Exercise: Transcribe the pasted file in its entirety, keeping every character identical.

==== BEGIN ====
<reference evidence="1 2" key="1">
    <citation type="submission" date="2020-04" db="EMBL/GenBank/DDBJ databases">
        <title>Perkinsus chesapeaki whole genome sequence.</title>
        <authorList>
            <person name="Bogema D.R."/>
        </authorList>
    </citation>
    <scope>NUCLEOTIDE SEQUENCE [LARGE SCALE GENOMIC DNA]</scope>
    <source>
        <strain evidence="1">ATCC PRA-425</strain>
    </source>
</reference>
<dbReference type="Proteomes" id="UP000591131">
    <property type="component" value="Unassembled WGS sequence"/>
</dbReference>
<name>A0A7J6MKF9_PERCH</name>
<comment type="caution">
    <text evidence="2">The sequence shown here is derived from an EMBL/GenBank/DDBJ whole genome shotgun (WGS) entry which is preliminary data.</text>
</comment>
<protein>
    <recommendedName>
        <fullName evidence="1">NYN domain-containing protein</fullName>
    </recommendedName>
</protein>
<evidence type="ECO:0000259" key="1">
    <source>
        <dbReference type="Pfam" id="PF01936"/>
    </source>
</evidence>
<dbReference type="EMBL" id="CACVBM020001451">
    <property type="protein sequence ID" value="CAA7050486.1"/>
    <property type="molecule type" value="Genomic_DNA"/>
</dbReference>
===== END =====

<reference evidence="1 2" key="1">
    <citation type="submission" date="2020-04" db="EMBL/GenBank/DDBJ databases">
        <title>Perkinsus chesapeaki whole genome sequence.</title>
        <authorList>
            <person name="Bogema D.R."/>
        </authorList>
    </citation>
    <scope>NUCLEOTIDE SEQUENCE [LARGE SCALE GENOMIC DNA]</scope>
    <source>
        <strain evidence="1">ATCC PRA-425</strain>
    </source>
</reference>
<dbReference type="Proteomes" id="UP000591131">
    <property type="component" value="Unassembled WGS sequence"/>
</dbReference>
<name>A0A7J6MKF9_PERCH</name>
<comment type="caution">
    <text evidence="2">The sequence shown here is derived from an EMBL/GenBank/DDBJ whole genome shotgun (WGS) entry which is preliminary data.</text>
</comment>
<protein>
    <recommendedName>
        <fullName evidence="1">NYN domain-containing protein</fullName>
    </recommendedName>
</protein>
<evidence type="ECO:0000259" key="1">
    <source>
        <dbReference type="Pfam" id="PF01936"/>
    </source>
</evidence>
<dbReference type="EMBL" id="CACVBM020001451">
    <property type="protein sequence ID" value="CAA7050486.1"/>
    <property type="molecule type" value="Genomic_DNA"/>
</dbReference>